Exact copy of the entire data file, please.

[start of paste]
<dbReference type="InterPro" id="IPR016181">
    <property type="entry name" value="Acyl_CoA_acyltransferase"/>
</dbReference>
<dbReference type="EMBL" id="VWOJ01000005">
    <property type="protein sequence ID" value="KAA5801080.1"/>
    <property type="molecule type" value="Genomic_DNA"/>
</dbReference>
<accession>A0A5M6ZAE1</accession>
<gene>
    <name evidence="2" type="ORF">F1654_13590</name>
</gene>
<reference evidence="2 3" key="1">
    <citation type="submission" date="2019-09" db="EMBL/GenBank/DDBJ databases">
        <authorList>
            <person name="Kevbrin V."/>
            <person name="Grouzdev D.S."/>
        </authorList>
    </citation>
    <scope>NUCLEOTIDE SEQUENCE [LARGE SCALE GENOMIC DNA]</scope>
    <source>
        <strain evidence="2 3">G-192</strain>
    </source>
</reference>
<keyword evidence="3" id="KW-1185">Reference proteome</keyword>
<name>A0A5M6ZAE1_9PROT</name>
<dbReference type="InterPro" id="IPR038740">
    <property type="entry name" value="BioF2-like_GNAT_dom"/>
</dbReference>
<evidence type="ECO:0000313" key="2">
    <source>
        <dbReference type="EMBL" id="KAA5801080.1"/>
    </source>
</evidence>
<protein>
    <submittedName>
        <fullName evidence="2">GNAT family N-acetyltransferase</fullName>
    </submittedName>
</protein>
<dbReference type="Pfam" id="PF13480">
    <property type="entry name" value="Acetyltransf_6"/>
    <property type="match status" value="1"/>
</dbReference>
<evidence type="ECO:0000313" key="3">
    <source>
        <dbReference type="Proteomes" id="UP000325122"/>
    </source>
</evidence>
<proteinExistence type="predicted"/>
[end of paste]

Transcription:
<dbReference type="InterPro" id="IPR016181">
    <property type="entry name" value="Acyl_CoA_acyltransferase"/>
</dbReference>
<dbReference type="EMBL" id="VWOJ01000005">
    <property type="protein sequence ID" value="KAA5801080.1"/>
    <property type="molecule type" value="Genomic_DNA"/>
</dbReference>
<accession>A0A5M6ZAE1</accession>
<gene>
    <name evidence="2" type="ORF">F1654_13590</name>
</gene>
<reference evidence="2 3" key="1">
    <citation type="submission" date="2019-09" db="EMBL/GenBank/DDBJ databases">
        <authorList>
            <person name="Kevbrin V."/>
            <person name="Grouzdev D.S."/>
        </authorList>
    </citation>
    <scope>NUCLEOTIDE SEQUENCE [LARGE SCALE GENOMIC DNA]</scope>
    <source>
        <strain evidence="2 3">G-192</strain>
    </source>
</reference>
<keyword evidence="3" id="KW-1185">Reference proteome</keyword>
<name>A0A5M6ZAE1_9PROT</name>
<dbReference type="InterPro" id="IPR038740">
    <property type="entry name" value="BioF2-like_GNAT_dom"/>
</dbReference>
<evidence type="ECO:0000313" key="2">
    <source>
        <dbReference type="EMBL" id="KAA5801080.1"/>
    </source>
</evidence>
<protein>
    <submittedName>
        <fullName evidence="2">GNAT family N-acetyltransferase</fullName>
    </submittedName>
</protein>
<dbReference type="Pfam" id="PF13480">
    <property type="entry name" value="Acetyltransf_6"/>
    <property type="match status" value="1"/>
</dbReference>
<evidence type="ECO:0000313" key="3">
    <source>
        <dbReference type="Proteomes" id="UP000325122"/>
    </source>
</evidence>
<proteinExistence type="predicted"/>